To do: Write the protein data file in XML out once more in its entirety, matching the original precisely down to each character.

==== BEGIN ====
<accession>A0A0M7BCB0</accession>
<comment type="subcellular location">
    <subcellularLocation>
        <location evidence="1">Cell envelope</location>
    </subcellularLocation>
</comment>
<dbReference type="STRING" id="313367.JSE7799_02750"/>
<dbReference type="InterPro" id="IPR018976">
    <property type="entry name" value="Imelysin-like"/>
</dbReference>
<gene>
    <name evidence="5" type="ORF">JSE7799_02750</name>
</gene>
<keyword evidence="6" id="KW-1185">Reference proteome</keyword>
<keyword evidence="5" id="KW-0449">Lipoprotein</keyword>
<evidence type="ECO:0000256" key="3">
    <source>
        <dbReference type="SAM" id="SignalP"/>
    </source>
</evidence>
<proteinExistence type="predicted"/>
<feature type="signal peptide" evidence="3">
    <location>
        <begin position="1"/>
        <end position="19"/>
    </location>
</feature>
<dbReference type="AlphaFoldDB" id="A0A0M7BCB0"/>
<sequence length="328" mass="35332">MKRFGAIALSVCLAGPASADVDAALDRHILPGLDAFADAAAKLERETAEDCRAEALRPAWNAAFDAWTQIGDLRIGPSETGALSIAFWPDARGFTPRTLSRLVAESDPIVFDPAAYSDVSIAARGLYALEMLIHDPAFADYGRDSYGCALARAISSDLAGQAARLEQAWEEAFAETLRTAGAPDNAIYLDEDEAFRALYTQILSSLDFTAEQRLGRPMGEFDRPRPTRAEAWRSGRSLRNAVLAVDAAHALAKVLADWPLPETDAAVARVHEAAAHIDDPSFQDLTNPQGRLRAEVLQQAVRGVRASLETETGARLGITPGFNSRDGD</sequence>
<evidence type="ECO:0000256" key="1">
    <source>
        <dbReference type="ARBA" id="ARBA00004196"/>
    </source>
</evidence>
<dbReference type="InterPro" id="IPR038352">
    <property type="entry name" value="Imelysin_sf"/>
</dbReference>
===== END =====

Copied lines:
<accession>A0A0M7BCB0</accession>
<comment type="subcellular location">
    <subcellularLocation>
        <location evidence="1">Cell envelope</location>
    </subcellularLocation>
</comment>
<dbReference type="STRING" id="313367.JSE7799_02750"/>
<dbReference type="InterPro" id="IPR018976">
    <property type="entry name" value="Imelysin-like"/>
</dbReference>
<gene>
    <name evidence="5" type="ORF">JSE7799_02750</name>
</gene>
<keyword evidence="6" id="KW-1185">Reference proteome</keyword>
<keyword evidence="5" id="KW-0449">Lipoprotein</keyword>
<evidence type="ECO:0000256" key="3">
    <source>
        <dbReference type="SAM" id="SignalP"/>
    </source>
</evidence>
<proteinExistence type="predicted"/>
<feature type="signal peptide" evidence="3">
    <location>
        <begin position="1"/>
        <end position="19"/>
    </location>
</feature>
<dbReference type="AlphaFoldDB" id="A0A0M7BCB0"/>
<sequence length="328" mass="35332">MKRFGAIALSVCLAGPASADVDAALDRHILPGLDAFADAAAKLERETAEDCRAEALRPAWNAAFDAWTQIGDLRIGPSETGALSIAFWPDARGFTPRTLSRLVAESDPIVFDPAAYSDVSIAARGLYALEMLIHDPAFADYGRDSYGCALARAISSDLAGQAARLEQAWEEAFAETLRTAGAPDNAIYLDEDEAFRALYTQILSSLDFTAEQRLGRPMGEFDRPRPTRAEAWRSGRSLRNAVLAVDAAHALAKVLADWPLPETDAAVARVHEAAAHIDDPSFQDLTNPQGRLRAEVLQQAVRGVRASLETETGARLGITPGFNSRDGD</sequence>
<evidence type="ECO:0000256" key="1">
    <source>
        <dbReference type="ARBA" id="ARBA00004196"/>
    </source>
</evidence>
<dbReference type="InterPro" id="IPR038352">
    <property type="entry name" value="Imelysin_sf"/>
</dbReference>